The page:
Patricia Stallings

Re: Patricia Stallings

Postby Chris_Halkides » Wed Feb 15, 2012 9:24 pm

Patricia Stallings case (circa 1990)

Main Factor leading to a wrongful conviction
Confirmation bias: One laboratory claimed to find ethylene glycol even though its retention time (the period it takes for a compound to traverse a GC column) was not identical to a standard sample of ethylene glycol. Another laboratory did not even bother to run a standard. One laboratory did not calculate that Ryan would have had to consume 300 liters of ethylene glycol to account for the results of the chemical analysis

Additional factors
Ineffective assistance of counsel: Ms. Stallings first attorney failed to present the possibility that Ryan suffered from a metabolic disorder, but the judge may have also circumscribed the defense.
Limitations of the analytical methods: More modern methods of chemical analysis are less prone to misidentification of compounds.

Synopsis of the Patricia Stallings case
Missourian Patricia Stallings was convicted of murdering her infant son Ryan by poisoning him with ethylene glycol. At least four separate samples of evidence showed the presence of ethylene glycol by gas chromatography (GC). Her second son David (who had no contact with his mother) showed similar symptoms to Ryan’s and was found to have a rare metabolic disorder called methylmalonic acidemia (MMA). The defense did not raise the issue of David's diagnosis, perhaps misunderstanding the judge's directions with respect to what was or was not allowable. She was convicted and sentenced to life in prison. After a biochemist became interested in the case, he and others were able to show that Ryan also had MMA, and the compound identified as ethylene glycol was shown to be propionic acid instead. Ms. Stallings was eventually released from prison.

Additional take-home messages
This case shows that private citizens can make a difference, but only when they are in possession of the facts. The biochemist who became interested only heard about the case from an episode of “Unsolved Mysteries.” This is one wrongful conviction in which neither the police nor prosecutor committed any ethical improprieties. As is also the situation for false arson convictions, poor forensics created an apparent crime where there was none.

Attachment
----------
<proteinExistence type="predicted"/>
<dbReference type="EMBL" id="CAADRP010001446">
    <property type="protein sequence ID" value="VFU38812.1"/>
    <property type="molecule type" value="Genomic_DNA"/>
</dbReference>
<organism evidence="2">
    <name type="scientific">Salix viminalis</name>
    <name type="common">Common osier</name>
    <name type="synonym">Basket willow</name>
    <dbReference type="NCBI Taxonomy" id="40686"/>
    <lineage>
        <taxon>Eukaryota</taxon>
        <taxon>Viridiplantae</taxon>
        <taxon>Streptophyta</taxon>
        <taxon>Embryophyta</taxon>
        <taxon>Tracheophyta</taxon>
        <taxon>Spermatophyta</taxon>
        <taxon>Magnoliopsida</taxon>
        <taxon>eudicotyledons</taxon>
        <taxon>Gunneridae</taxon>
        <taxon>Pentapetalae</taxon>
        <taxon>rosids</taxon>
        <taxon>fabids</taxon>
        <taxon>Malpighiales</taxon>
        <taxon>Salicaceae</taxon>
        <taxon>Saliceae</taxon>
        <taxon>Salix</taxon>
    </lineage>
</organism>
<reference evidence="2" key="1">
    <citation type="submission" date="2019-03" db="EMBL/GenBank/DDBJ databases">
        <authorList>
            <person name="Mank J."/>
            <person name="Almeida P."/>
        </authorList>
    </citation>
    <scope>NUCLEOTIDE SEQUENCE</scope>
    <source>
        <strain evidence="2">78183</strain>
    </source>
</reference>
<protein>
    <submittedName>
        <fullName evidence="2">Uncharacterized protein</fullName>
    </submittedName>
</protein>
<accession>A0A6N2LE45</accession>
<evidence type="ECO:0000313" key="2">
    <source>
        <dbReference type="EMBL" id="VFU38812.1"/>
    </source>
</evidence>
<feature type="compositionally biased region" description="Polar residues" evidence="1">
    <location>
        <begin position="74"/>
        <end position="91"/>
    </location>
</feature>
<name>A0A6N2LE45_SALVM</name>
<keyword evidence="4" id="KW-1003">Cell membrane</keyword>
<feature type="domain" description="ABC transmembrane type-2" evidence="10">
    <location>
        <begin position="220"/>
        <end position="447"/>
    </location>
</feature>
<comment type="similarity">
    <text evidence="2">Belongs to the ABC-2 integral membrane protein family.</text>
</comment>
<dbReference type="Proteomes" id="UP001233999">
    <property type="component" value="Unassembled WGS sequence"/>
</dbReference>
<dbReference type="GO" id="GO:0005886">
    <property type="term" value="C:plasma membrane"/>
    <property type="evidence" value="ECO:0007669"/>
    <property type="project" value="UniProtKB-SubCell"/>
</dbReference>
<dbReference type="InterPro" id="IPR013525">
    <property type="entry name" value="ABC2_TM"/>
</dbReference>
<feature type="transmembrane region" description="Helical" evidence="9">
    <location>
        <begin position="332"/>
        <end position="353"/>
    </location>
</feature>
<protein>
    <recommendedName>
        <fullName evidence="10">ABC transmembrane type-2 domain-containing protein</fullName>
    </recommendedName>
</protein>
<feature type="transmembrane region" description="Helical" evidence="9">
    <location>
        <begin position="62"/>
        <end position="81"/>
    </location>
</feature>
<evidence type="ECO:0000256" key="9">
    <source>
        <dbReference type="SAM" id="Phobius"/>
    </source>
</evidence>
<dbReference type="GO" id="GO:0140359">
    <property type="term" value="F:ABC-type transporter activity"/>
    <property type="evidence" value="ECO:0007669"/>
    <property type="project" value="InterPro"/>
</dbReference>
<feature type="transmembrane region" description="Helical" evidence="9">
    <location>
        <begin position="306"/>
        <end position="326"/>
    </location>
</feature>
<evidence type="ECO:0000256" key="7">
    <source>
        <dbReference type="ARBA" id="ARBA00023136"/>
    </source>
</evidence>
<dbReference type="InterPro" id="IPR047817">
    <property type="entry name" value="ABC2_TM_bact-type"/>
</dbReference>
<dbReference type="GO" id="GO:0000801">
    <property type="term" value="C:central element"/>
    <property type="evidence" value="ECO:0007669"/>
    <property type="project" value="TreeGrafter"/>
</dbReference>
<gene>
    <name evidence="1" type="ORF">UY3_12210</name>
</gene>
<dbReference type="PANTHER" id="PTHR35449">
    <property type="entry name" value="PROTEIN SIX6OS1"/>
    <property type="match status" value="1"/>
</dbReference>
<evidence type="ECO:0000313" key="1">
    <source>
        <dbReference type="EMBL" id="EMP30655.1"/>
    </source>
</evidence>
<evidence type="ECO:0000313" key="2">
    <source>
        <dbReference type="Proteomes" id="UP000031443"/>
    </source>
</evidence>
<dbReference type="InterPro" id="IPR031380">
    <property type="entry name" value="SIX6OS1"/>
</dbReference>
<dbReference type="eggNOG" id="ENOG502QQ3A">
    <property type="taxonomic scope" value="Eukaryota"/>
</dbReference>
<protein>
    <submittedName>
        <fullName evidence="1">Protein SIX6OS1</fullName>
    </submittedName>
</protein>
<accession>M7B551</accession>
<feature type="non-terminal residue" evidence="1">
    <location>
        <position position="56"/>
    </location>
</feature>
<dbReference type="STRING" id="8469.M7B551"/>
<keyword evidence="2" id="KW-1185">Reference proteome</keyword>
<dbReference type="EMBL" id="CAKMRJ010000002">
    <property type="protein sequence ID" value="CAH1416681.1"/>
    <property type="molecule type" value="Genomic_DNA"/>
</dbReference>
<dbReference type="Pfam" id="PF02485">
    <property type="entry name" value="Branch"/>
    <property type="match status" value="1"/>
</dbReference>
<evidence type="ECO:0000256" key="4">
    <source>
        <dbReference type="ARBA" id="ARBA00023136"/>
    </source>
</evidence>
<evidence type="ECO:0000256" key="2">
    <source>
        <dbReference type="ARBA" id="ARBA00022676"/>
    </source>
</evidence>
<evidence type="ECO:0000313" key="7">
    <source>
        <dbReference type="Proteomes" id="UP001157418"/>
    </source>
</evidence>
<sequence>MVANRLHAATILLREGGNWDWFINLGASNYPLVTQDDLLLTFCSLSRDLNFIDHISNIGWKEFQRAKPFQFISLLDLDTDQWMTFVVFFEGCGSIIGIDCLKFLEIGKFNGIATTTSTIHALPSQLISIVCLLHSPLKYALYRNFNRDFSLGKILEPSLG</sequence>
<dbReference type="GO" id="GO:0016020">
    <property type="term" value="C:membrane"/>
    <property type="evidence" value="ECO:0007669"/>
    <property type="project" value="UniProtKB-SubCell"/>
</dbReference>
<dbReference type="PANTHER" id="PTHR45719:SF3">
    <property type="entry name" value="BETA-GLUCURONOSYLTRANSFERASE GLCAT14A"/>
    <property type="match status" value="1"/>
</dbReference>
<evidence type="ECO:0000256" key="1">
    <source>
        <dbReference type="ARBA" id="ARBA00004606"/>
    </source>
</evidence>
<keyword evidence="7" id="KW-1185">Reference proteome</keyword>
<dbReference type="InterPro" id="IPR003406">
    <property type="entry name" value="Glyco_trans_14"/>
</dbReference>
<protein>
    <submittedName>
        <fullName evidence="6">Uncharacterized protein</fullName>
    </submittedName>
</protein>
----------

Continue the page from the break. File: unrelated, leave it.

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Re: Patricia Stallings

Postby Sarah » Tue Feb 21, 2012 3:23 am

How does the Patricia Stallings case shed light on the murder of Meredith Kercher?

http://viewfromwilmington.blogspot.com/ ... -shed.html
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Re: Patricia Stallings

Postby Clive Wismayer » Tue Feb 21, 2012 3:52 am

Sarah wrote:How does the Patricia Stallings case shed light on the murder of Meredith Kercher?

http://viewfromwilmington.blogspot.com/ ... -shed.html

I read that with interest. As a civil lawyer, I have mostly instructed experts in dry and dusty fields like surveying (damage to property) or accountancy, but, if it is my expert (i.e. I am not instructing a single joint expert agreed by the parties or nominated by the court) I exercise no restraint at all in explaining my client's case and getting the expert onside. And often there is little difficulty persuading the expert to reach the view you want them to reach.

Chris Halkides describes processes which, to my lay eye, seem to be susceptible of scientific proof to a high degree of accuracy, but often the expert is merely exercising a judgment, just doing so to a much higher standard than an unqualified person (hopefully) but still with a margin for error.

I was recently asked by an opposing lawyer, representing a goverment body, to agree a joint letter of instruction to a forensic handwriting expert. The draft was completely amatuerish in its obvious bias and leading questions and would have been shredded had the litigation not taken a course rendering the instructions otiose. Had this person been instructing the expert out of my sight I have no doubt at all that the bias would have been even more unrestrained.